Cloutier, who’s teaching four already-online public health courses — including a Disease Control and Prevention course — said instead, her main wish is that her students can eventually tie back the material they’ve learned to the pandemic.
“I essentially told students, you know, ‘You’re living my final exam,’” she added. “…For me to ask them to do anything else but just be in the moment and reflect on what’s going on right now, and you know, from what we’ve learned in the course, I think, ‘Is that counterproductive?’”
ENGAGING FROM AFAR
Yet, as professors and students have managed their own adjustments in home and work life during COVID-19, some program transitions have been more complex than others.
Matthew Miller, head of theater education, was the only faculty member in London with the Temple Theaters London program, a semester-long study abroad program in England, when he and the 17 students in the program found out they’d have to return home in March. He’s now transitioned from teaching them two in-person courses in London, to teaching them remotely online as they’ve returned home across the United States — from the East Coast to California to Alaska.
“This semester, it’s not about the grades,” Miller said. “Like, I don’t think anybody should be graded. I mean, everybody should get an A for all I care. I think that students are mature enough, and can soak in the material that they had before we all went online, and let’s do the best we can for however long the semester is. But I don’t think students should be held accountable for the situation that we’re in.”
He’s planning to host an in-person performance night in the fall for the program’s students to have closure for the semester projects they’re now asynchronously working on, but in the meantime, he’s organized them to have weekly Zoom check-in calls to stay in touch.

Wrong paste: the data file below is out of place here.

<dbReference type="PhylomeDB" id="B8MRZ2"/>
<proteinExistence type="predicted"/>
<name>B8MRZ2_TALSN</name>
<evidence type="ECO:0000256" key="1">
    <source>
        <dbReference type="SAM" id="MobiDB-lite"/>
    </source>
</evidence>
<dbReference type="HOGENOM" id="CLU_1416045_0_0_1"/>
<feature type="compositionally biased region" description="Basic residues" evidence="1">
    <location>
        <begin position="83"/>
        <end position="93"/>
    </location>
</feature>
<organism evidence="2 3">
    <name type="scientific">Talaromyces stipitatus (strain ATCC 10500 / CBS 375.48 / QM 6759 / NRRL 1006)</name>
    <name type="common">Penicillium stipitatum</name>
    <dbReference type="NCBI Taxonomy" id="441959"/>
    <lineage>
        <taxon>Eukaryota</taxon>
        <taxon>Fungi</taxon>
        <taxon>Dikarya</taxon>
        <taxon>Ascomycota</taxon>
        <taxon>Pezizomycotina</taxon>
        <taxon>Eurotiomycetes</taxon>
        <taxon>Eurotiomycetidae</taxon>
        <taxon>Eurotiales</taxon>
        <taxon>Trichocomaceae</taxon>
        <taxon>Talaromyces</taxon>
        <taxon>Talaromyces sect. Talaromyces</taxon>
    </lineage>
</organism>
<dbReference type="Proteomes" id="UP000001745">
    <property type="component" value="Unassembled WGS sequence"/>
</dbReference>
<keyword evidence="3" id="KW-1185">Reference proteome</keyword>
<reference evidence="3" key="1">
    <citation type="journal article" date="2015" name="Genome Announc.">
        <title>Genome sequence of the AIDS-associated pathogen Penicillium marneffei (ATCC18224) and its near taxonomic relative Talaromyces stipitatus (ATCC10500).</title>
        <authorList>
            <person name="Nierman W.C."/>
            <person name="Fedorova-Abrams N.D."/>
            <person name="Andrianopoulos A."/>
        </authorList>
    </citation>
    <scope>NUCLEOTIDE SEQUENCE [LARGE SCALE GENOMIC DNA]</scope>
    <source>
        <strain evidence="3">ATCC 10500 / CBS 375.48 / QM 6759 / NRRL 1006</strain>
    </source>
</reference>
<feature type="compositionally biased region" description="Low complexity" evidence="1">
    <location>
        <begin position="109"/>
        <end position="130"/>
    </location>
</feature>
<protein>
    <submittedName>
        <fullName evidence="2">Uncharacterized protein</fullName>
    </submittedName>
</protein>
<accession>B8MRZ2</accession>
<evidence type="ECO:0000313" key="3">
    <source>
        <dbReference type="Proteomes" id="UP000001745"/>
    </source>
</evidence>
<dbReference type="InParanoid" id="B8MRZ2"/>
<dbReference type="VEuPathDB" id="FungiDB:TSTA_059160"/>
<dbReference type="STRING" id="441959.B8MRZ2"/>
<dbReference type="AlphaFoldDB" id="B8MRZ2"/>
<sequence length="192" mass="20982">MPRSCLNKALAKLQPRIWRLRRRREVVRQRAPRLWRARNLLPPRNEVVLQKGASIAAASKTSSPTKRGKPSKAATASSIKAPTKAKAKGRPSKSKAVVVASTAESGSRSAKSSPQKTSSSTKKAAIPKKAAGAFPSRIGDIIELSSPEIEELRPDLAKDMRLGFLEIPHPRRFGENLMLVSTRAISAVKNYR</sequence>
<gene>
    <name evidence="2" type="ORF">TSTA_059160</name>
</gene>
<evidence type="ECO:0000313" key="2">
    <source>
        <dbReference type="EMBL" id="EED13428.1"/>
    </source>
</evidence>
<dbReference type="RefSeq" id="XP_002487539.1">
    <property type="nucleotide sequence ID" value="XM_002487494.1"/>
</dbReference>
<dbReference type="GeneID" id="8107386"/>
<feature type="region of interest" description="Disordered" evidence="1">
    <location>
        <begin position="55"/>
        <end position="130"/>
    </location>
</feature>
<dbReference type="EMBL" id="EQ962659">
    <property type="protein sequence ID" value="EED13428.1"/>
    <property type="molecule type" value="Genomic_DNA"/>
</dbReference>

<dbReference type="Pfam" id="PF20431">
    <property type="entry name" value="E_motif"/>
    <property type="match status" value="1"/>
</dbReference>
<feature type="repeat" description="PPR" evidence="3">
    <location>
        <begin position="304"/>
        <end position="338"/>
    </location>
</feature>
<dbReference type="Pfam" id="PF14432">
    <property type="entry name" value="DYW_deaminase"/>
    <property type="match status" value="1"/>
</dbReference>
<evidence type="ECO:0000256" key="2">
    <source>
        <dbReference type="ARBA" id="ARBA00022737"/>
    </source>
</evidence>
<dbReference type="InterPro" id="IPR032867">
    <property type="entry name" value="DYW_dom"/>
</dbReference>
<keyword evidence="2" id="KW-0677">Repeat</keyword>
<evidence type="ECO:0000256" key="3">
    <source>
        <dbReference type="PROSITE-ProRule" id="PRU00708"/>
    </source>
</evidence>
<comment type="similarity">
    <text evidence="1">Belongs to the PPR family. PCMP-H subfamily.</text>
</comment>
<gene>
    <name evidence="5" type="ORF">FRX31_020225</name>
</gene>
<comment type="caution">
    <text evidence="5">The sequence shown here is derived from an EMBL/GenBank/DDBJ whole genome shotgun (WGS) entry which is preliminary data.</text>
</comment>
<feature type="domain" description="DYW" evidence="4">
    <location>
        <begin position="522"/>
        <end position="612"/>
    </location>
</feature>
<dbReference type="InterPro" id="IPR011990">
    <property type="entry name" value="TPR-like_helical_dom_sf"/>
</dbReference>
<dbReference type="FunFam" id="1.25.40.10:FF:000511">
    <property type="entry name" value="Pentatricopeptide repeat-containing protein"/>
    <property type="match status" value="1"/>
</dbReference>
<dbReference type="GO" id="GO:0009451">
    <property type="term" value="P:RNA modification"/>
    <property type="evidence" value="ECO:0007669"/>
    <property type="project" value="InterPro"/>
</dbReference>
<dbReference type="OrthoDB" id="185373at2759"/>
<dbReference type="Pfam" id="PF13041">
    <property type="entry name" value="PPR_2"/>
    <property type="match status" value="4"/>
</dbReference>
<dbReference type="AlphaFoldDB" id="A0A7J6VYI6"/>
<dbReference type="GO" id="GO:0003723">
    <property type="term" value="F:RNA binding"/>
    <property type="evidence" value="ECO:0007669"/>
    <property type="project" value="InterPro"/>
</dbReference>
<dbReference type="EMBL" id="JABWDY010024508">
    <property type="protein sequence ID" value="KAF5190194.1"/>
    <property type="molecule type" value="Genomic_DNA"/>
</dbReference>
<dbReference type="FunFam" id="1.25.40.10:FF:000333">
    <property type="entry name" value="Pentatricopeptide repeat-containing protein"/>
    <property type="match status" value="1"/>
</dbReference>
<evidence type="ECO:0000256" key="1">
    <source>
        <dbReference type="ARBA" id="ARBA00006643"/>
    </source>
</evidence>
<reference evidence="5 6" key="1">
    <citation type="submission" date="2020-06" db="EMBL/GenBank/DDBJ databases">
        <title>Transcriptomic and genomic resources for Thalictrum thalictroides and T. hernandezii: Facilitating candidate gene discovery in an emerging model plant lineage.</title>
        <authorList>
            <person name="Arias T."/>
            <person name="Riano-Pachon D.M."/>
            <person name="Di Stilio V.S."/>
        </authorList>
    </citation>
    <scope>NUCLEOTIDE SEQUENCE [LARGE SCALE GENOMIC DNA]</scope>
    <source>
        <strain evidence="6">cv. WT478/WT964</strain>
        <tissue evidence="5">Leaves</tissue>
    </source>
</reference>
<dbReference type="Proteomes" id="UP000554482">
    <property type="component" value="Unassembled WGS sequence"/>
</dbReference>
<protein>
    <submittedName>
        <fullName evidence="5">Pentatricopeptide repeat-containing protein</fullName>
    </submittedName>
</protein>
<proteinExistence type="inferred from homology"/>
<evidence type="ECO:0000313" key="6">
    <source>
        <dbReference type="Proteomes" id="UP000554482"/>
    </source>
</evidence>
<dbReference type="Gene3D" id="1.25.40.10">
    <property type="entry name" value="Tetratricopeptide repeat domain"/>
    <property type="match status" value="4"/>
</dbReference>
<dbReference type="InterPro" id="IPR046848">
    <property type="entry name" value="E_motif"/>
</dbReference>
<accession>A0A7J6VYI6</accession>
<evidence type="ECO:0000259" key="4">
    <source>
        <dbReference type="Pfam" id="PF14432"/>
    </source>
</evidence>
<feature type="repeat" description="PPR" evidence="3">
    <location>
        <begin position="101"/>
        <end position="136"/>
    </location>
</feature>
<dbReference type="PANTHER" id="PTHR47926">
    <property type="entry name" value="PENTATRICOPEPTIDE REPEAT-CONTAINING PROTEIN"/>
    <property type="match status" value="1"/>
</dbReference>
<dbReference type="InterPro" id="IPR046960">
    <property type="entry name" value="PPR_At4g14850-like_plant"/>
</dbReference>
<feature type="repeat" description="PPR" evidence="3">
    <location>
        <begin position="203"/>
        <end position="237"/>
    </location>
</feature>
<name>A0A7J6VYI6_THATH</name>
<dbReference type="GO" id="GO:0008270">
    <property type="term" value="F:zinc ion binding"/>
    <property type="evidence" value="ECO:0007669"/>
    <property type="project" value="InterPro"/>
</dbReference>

“There is some academics that happens in [the calls], but honestly mostly it’s just a chance to be a cohort and talk and laugh and say what’s going on in their lives, and it’s more of a mental check-in than an academic check-in,” Miller said.
Sean Davis, an adjunct music instructor, has implemented similar mental health check-ins after his two Temple and four West Chester University courses transitioned online.
“Some students are going home to situations that are less than ideal, and I don’t know who is being checked on, I don’t know who is having a rough time,” Davis said. “So I kind of felt as though, even if they’re not comfortable expressing it, which is very understandable, I think it helps just to hear somebody ask.”
TEACHING AFTER COVID-19
Even when in-person classes can resume, Davis said he plans to continue doing some type of check-in for students at the beginning of his classes, just to make sure they’re doing OK.
“Zoom and online teaching has shown a very bright light on this situation, it’s that we never really know what is going on inside of a student’s head or what’s happening in their personal lives,” Davis said. “And it’s not that we should, but there could be any number of circumstances that make it difficult for students to succeed.”
He also plans to put more notes about mental health and campus resources in his future syllabi, and use more of Canvas’ tools he’s used this semester in the future.
Levitt has made new connections and interpretations with some of her more familiar course material by teaching it during COVID-19, she said.
“I’ve learned a lot,” she said. “I think in these times, there are materials that I know very well, but I’ve read them really differently because of the situation in which we find ourselves, so it’s been kind of meaningful.”
For Peak, she plans to rethink her classes and course policies to increase the flexibility of assignments for the rest of her teaching career, starting with keeping her new no-late-penalty policy.
“At first, I thought you know that’s something I have to do like, at least for the short term, but then I realized that I had to do really from now on, I think in all the classes that I teach forever,” she added. “It’s really made me think about how to teach all my classes differently in the future.”